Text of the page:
What first compelled me to request this book was the blurb and the realization that, indeed, I knew very little about Marie de Guise. I’ve read novels and non-fiction about both her predecessor as Queen of Scots, Henry VIII’s sister Margaret Tudor, and her successor, the famous Mary, Elizabeth I’s arch-nemesis, so I was quite intrigued to find out more about this other historical figure.
And Melanie Clegg didn’t disappoint me. She draws a fascinating picture of Marie de Guise’s forebears, including her upbringing in Lorraine, where she was surrounded by an almost clan-like, but loving family. The portraits of her doting mother, pious but cunning, and her larger-than-life chevalier of a father, successful war veteran and his daughter’s hero, together with other eminent members of the Guise let me understand how Marie’s character was forged. Later she joins the sparkling French court of King Francis I (François 1er), where she meets her husband, the Duke of Longueville. Theirs is a happy union which allows her to establish the same relationship of two equals she has seen her parents construct between themselves. Alas, only two years after their son Francis is born, the Duke dies at Rouen and leaves Marie a (well provided-for) widow.
She then goes on to marry Henry VIII’s nephew James V of Scotland against the resistance of the English king, who apparently would have liked to win her as his own wife instead. When Marie moves to Scotland, she leaves her little, beloved son behind. And her suffering has only just begun, because her first two sons by James die at a very young age, and her new husband deceases as well only six days after their daughter Mary was born. A situation which leads to a serious struggle for power between several forces within Scotland…
A highly enjoyable read that not only paints a compelling portrait of the Queen of Scots with lush details told in a vivid narrative, but also draws the picture of Marie de Guise’s contemporaries as well as of her times. Maybe there might not be enough referenced detail for a scholar, but for a lay historian with an educated interest in the Tudor-era like I am, this is a really good source not only of information but also of entertainment in the sense that I really loved reading the book.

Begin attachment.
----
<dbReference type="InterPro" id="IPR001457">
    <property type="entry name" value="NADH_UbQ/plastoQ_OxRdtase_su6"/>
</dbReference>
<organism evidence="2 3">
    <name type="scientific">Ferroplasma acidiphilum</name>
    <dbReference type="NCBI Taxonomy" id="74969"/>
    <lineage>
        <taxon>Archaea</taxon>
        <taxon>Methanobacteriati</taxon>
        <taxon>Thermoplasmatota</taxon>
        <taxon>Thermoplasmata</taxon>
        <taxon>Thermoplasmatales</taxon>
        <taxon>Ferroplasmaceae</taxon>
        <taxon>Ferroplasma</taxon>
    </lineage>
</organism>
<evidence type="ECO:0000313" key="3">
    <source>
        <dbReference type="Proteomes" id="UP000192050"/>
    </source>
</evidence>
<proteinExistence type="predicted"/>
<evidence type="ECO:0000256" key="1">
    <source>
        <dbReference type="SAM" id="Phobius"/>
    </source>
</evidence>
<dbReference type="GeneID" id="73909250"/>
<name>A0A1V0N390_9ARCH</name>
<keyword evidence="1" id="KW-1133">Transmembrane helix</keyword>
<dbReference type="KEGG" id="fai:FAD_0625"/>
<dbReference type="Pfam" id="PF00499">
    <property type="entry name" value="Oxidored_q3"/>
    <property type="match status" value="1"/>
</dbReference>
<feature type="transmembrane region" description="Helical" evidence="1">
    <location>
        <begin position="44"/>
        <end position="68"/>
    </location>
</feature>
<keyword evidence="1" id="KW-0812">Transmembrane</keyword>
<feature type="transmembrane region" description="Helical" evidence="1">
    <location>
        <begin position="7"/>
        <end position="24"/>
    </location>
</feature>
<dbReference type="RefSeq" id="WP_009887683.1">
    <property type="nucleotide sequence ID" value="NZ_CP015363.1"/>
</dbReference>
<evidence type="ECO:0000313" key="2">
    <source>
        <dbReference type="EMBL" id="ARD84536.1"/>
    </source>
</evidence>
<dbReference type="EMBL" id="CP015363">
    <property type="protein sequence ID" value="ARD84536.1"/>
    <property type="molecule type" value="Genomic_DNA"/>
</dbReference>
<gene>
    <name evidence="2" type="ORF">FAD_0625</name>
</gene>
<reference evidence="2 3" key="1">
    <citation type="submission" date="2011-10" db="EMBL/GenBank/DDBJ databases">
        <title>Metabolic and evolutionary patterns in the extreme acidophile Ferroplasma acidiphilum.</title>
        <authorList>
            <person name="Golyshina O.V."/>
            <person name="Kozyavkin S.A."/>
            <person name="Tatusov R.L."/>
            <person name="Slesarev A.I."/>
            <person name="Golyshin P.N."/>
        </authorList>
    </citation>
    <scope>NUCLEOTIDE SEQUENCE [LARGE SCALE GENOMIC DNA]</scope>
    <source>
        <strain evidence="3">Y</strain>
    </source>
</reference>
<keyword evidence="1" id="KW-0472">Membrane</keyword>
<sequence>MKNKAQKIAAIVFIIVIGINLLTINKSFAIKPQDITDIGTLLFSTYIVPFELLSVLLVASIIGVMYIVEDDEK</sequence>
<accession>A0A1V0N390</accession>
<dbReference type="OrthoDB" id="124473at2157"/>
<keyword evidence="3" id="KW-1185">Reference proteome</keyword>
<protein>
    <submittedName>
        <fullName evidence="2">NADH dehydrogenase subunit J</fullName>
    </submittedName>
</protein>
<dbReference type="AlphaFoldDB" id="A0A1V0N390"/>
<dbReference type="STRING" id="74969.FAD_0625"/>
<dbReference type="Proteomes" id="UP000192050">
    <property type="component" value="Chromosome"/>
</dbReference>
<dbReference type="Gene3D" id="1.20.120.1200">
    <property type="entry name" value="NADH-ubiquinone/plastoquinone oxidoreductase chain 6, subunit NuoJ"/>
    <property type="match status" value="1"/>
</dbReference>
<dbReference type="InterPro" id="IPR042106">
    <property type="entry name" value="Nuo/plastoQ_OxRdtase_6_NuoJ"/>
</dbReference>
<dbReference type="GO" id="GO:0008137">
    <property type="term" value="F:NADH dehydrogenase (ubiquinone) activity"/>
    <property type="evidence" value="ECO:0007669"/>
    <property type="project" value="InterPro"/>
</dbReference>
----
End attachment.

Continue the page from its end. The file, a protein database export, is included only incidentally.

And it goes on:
Well written and very educational. Gives you a full picture. I enjoyed this book very much and would highly recommend.NetGalley, Christine Cazeneuve
Rating: 5 out of 5 starsNetGalley, Daphne Sharpe
I learnt much from this book, there is so much research included, but it doesn’t detract from a very good story. I have visited so many places in France and Scotland on the trail of Mary, Queen of Scots, perhaps it is time to return to France and find out more about a brave 16 th century, female ruler.
For people who love historical biographies, this is an untapped vein of fascinating content. Drawn in by the title and its reference to Henry VIII,I found myself discovering a whole new part of history. This is a terrific book and a refreshing new angle on a period of history already well chronicled.NetGalley, Louise Gray
I was eager to read Melanie Clegg's book about Marie de Guise as most of what is written about the history of that period is through the lens of the French or English. Although Marie de Guise may be a lesser known figure of those turbulent times, Clegg offered a detailed look at a life of a charismatic, influential and savvy political operator and the book did not disappoint. Thoroughly researched, I enjoyed Clegg's writing and how she allowed the reader to come to know Marie de Guise in her entirety by weaving together personal details with accounts of the politically charged times through which she lived.NetGalley, Erin Loranger
It was an enjoyable read overall, which fans of history and general readers alike will enjoy and it does much to bring Marie de Guise’s fascinating history to life, giving her the recognition as a ruler she deserves.NetGalley, Uppity Blond
This is superb biography about a woman who you would expect to hear more about, but hear she looks to have been bought out of the shadow.UK Historian
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Clegg deserves a great deal of credit for bringing Marie out of the shadows into the light of day. She truly was one of the most extraordinary women of the Renaissance and, while not native to Scotland, she clearly cared deeply for her adopted country and did her best to govern it as effectively as possible under incredibly difficult circumstances. I’d definitely recommend this book to others.Queerly Different
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This book was a joy to read. Melanie Clegg was able to make a biography read like a novel, yet stay informative and academic. I did not know what to expect, since this was the first book by Melanie Clegg that I have ever read, but from page one I was hooked. This was the first biography about Marie de Guise that I have ever read and now I want to read more about her. If you would like to read an engaging biography about Mary, Queen of Scots vivacious mother Marie de Guise, I highly recommend you read, “Scourge of Henry VIII: The Life of Marie de Guise” by Melanie Clegg.Adventures of a Tudor Nerd
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It’s brilliant and all of the Tudor/Stuart history lovers out there HAVE TO read this... his brings to life, the story of the Mother of Mary, Queen of Scotland, the woman who stood against the Protestant reform in Scotland. The Queen Mother. She is such a misunderstood character but this book shows her true skill: she was a capable and smart ruler, smarter than all the man who surrounded her. Great read guys.The Marina Era, Instagram